National Weather Service United States Department of Commerce

On This Day In

                   Weather History...

February 3rd

Local and Regional Events:

February 3, 1997:

A winter storm dropped from 6 to 15 inches of snow across central and northeast South Dakota as well as west central Minnesota deepening the already expansive snowpack. The wind came up from the north at 20 to 30 mph during the morning of the 4th causing blowing and drifting snow blocking some roads and making travel hazardous if not impossible. Several vehicles got stuck or went off the road. Due to the heavy snowfall, a roof collapsed in Aberdeen, damaging a car. Many schools started late or were canceled, adding to the number of days missed for the season. Some snowfall amounts included, 5 inches at Wheaton, 6 inches at Britton, Summit, Webster, Browns Valley, Artichoke Lake, and Ortonville, 7 inches at Aberdeen, 6 SE McIntosh, Pollock, Timber Lake, 8 inches at Leola, Ipswich, Eagle Butte and Gettysburg, 9 inches at Miller and Mellette, 10 inches at Mobridge, Watertown, Clear Lake, Pierre, Kennebec, and Onida, and 11 inches at Clark and Blunt. Snowfall amounts of a foot or more included, 12 inches at Highmore, Bryant, and Gann Valley, 13 inches at Faulkton, 14 inches 23 N Highmore and Murdo, and 15 inches at 1 SE Stephan. Up to this point in the winter season, record snowfall and record cold were the rule across the area.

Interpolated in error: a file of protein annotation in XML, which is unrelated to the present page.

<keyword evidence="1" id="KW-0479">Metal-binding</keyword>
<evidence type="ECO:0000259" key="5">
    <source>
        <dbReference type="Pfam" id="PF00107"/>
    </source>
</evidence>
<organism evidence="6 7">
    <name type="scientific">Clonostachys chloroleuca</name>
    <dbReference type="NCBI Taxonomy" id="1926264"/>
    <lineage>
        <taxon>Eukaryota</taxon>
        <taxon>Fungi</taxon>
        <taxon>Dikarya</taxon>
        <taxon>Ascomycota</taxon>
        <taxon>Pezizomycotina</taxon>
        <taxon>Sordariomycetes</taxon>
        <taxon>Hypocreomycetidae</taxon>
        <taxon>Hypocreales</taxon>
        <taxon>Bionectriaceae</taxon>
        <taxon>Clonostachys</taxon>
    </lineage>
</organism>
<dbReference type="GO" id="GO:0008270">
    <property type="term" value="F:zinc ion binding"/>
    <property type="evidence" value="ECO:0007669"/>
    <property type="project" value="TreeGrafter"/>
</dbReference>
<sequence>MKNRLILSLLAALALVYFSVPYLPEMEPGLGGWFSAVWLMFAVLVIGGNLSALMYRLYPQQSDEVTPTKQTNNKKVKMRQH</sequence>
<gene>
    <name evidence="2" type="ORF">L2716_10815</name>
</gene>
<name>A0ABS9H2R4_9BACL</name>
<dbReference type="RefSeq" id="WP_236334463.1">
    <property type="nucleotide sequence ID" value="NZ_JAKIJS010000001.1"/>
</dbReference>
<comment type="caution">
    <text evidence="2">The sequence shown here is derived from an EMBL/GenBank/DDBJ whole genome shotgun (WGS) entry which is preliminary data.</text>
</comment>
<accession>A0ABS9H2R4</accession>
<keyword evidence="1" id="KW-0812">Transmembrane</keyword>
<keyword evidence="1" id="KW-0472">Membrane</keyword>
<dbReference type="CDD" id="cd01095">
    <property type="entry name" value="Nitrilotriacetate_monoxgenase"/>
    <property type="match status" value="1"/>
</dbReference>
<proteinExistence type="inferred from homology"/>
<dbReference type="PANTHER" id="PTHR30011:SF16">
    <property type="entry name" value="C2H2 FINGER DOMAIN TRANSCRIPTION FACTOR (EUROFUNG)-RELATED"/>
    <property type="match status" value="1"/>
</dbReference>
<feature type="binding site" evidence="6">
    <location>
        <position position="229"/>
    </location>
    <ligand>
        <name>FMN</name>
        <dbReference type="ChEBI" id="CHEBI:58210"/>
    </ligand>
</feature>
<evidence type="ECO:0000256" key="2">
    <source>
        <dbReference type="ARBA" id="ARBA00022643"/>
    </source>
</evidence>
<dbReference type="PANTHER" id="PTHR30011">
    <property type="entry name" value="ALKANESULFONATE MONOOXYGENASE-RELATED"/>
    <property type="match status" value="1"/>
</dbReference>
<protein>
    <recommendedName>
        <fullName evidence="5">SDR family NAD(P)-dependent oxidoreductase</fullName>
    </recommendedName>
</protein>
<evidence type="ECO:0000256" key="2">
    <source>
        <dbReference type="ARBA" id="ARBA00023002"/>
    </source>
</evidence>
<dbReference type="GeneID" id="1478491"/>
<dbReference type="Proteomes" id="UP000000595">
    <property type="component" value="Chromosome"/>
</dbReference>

Local Climate Information:

Click HERE for daily climate information for Aberdeen, Mobridge, Pierre, Sisseton, and Watertown.

Click HERE for daily climate information for Sioux Falls, Huron, Mitchell, and Sioux City.

U.S.A and Global Events for February 3rd:

1844: Boston Harbor was so thick with ice on this date that a channel had to be cut through the ice for the "Britannia" ship to leave with 30,000 letters for England.



The above is from the "New England Magazine, An Illustrated Monthly." This magazine was added to the Library of Congress in 1894.


The print above is courtesy from the Boston Public Library. The Title: "This print, representing the B & N. A Royal Mail steam ship Britannia, John Hewitt, commander, leaving her dock at East Boston on the 3d of February 1844 on her voyage to Liverpool, is respectfully dedicated by the publishers to the merchants of Boston who projected and paid for a canal cut in the ice 7 miles long and 100 feet wide. Much credit is due to the committee and to the contractors Messrs. Gage, Hettenger & Co. and John Hill for their perseverance in accomplishing so arduous an undertaking."


1947: The record-low temperature for continental North America was recorded in Snag, in the Yukon Territory, Canada. The temperature was 81.4 degrees below zero. Click HERE for more information from the Weather Doctor.


1988: Arctic air continued to invade the central U.S. The temperature at Midland, Texas plunged from a record high of 80 degrees to 37 degrees in just three hours. Morning lows in the higher elevations of Wyoming were as cold as 38 degrees below zero. Heavy snow blanketed southwestern Colorado, with 16 inches reported at Steamboat Springs.


Click HERE for more This Day in Weather History from the Southeast Regional Climate Center.